Regulators took a small step closer on Friday toward addressing the brewing issue of a Bitcoin exchange-traded fund (ETF), a move that if approved would help the cryptocurrency become a more mainstream investment.
According to a notice published by the U.S. Securities and Exchange Commission (SEC), the agency will begin reviewing a rules change proposal filed by NYSE Arca and Bitwise Asset Management. The announcement comes a month after Bitwise proposed the Bitcoin ETF, which it said would account for regulatory concerns that have stymied similar initiatives.
The government shutdown had delayed the SEC from beginning its review.
The SEC now has 45 days to approve or reject the proposal. If the agency requires more time for review, it would have to state the reasons, but could take an additional 90 days. It has 240 days to approve or reject the ETF.
Observers of the cryptocurrency space have regarded the creation of a Bitcoin ETF as one of the most important developments for legitimizing the industry among the wider investment community.
"The biggest benefit of a crypto ETF is that the asset can make its way into retirement and brokerage portfolios in the existing wealth management value chain," said Lex Sokolin, the Global Director Fintech Strategy & Partner for Autonomous Research, a London-based research firm that tracks developments in financial services technology, among other topics.
Sokolin noted that "financial advisors and retirement planners make trillions of American savings and wealth" and that "the only acceptable instruments for diversification are, pretty much, mutual funds and exchange traded funds. An incremental small allocation to Bitcoin, which could have statistical characteristics different from traditional assets, may meaningfully increase the Sharpe ratio for most investors. No financial intermediary today can do this within an asset allocation framework without a traditional instrument."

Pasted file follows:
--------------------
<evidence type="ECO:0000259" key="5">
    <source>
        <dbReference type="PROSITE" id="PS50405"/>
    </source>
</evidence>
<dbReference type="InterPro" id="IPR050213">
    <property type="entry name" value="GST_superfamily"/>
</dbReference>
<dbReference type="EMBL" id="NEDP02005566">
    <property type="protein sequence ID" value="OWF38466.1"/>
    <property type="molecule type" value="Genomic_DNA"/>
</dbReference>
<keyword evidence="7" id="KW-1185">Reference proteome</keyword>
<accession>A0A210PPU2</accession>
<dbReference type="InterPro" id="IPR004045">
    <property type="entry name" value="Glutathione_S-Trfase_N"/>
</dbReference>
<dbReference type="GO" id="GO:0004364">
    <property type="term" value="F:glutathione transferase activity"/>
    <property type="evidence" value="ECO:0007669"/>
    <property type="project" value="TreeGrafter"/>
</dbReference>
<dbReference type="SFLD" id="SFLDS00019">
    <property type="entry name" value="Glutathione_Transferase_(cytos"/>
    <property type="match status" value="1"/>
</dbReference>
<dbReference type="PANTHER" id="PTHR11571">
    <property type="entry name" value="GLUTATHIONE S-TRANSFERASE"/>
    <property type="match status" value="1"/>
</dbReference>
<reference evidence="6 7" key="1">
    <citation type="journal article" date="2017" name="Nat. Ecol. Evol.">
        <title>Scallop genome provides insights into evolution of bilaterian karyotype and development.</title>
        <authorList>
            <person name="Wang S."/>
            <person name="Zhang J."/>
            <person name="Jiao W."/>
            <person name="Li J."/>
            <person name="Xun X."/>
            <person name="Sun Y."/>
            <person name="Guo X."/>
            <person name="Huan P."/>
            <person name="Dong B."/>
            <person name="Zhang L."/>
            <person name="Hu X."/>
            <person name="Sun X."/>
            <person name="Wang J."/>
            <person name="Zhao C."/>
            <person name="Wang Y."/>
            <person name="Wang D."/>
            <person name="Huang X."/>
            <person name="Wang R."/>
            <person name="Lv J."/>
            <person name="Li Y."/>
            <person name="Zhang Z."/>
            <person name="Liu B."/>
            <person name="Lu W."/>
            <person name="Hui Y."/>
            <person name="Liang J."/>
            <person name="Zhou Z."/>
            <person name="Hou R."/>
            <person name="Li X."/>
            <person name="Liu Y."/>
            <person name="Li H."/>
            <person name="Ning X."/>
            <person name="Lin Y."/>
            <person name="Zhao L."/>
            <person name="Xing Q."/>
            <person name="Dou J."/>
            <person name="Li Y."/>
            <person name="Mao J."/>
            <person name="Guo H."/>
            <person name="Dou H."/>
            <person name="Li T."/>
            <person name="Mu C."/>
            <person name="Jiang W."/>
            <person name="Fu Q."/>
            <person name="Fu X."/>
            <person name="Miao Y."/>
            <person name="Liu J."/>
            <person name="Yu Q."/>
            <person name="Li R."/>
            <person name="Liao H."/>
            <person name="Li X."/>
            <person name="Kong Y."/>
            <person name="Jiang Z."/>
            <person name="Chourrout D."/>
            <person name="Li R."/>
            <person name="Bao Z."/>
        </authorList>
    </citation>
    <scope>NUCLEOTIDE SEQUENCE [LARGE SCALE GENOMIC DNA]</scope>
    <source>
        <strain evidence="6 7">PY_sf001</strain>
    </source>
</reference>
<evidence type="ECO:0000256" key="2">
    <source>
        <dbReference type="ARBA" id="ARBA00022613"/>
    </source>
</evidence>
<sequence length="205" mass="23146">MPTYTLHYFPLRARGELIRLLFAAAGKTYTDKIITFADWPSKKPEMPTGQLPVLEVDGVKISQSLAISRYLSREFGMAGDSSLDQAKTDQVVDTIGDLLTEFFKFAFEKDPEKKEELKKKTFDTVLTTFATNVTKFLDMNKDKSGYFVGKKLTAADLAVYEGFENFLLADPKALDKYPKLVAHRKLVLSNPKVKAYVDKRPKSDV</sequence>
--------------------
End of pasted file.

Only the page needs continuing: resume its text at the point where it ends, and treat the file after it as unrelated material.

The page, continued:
The Sharpe ratio is a risk-adjusted measure of the performance of an asset.
The SEC has rejected a number of previous proposals, largely over concerns that there were not sufficient protections for investors. Among the rejections were two separate proposed ETFs by celebrity tech entrepreneurs Tyler and Cameron Winklevoss.
However, last week, one of the SEC's commissioners, Robert L. Jackson, said that he anticipated that the agency would eventually approve an ETF, satisfying "the standards that we've laid out."
The Bitwise Bitcoin ETF Trust would track the Bitwise Bitcoin Total Return Index, which encompasses the performance of Bitcoin and any hard forks. Hard forks occur when a cryptocurrency splits into two. It usually stems from changes in coding that offer benefits, but are incompatible with the foundational cryptocurrency.
The NYSE Arca, an offshoot of the New York Stock Exchange that trades stocks and options instead of large-cap stocks, will trade the Bitwise Bitcoin shares.
Bitwise said in a Jan. 10 press release that its proposed ETF would differ from "previously filed Bitcoin ETFs" because it will rely on regulated third party custodians to store the Bitcoin, and that the index would "draw prices from a large number of cryptocurrency exchanges, representing the majority of currently verifiable Bitcoin trading."
Bitwise's global head of research, Matt Hougan said in the release that the company had studied prior SEC concerns about a cryptocurrency ETF.
"The SEC has asked thoughtful and relevant questions about the quality of the crypto trading ecosystem, the reliability of crypto pricing, the strength of the arbitrage function in crypto and the robustness of crypto custody," Hougan said."We have spent the past year researching these questions and look forward to discussing those findings with the SEC staff in connection with the filing and listing application."